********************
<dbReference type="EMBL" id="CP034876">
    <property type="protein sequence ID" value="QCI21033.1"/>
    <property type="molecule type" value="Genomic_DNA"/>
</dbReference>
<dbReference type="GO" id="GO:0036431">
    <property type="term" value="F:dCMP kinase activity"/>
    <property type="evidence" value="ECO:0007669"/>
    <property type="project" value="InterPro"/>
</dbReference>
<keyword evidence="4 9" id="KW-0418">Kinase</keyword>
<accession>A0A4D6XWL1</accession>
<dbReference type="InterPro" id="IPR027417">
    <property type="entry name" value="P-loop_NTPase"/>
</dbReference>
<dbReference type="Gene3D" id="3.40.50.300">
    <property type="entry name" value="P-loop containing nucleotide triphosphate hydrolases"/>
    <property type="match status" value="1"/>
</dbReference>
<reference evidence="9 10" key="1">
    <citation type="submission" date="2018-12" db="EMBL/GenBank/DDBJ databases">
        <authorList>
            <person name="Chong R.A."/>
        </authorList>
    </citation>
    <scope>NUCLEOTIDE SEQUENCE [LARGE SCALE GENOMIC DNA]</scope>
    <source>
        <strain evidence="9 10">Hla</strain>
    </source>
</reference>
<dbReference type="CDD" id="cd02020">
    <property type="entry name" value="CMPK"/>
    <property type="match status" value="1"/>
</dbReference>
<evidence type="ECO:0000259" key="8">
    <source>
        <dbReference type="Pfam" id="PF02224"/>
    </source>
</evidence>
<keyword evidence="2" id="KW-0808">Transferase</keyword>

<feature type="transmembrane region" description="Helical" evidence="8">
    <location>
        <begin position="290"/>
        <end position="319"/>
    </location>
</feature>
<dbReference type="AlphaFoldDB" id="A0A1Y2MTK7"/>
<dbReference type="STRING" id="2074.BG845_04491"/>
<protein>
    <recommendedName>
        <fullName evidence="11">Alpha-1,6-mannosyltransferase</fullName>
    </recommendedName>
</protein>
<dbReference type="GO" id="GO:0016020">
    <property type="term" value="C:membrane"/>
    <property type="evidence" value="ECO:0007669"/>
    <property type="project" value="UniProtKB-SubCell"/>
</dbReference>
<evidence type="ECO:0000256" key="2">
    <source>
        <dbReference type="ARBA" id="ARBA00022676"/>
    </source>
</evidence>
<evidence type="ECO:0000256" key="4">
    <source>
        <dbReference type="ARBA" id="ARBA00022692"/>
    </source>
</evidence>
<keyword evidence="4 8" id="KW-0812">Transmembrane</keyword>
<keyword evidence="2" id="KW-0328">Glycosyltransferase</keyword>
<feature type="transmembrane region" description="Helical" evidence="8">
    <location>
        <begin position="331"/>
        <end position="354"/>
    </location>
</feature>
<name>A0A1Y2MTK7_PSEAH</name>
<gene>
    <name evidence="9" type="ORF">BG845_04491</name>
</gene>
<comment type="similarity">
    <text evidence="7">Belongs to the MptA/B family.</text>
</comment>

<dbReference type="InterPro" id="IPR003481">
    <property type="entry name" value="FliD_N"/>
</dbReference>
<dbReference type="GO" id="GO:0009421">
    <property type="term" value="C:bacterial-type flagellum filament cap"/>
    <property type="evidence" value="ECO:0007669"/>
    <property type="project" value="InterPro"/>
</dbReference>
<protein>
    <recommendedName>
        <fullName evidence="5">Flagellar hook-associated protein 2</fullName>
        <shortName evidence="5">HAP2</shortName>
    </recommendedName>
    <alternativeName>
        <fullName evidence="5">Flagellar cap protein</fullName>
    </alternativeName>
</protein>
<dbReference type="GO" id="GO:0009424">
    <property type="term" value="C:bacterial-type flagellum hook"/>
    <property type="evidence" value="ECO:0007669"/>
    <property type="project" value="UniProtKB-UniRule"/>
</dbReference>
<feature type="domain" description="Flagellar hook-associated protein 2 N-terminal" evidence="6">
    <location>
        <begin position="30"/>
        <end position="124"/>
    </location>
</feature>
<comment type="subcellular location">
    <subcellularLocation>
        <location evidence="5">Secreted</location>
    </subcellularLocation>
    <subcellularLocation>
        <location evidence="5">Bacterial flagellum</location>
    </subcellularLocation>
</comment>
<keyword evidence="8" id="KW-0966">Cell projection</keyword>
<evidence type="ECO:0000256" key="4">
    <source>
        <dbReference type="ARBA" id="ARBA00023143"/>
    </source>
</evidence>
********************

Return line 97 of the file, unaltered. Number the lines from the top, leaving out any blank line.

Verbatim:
        <fullName evidence="5">Flagellar cap protein</fullName>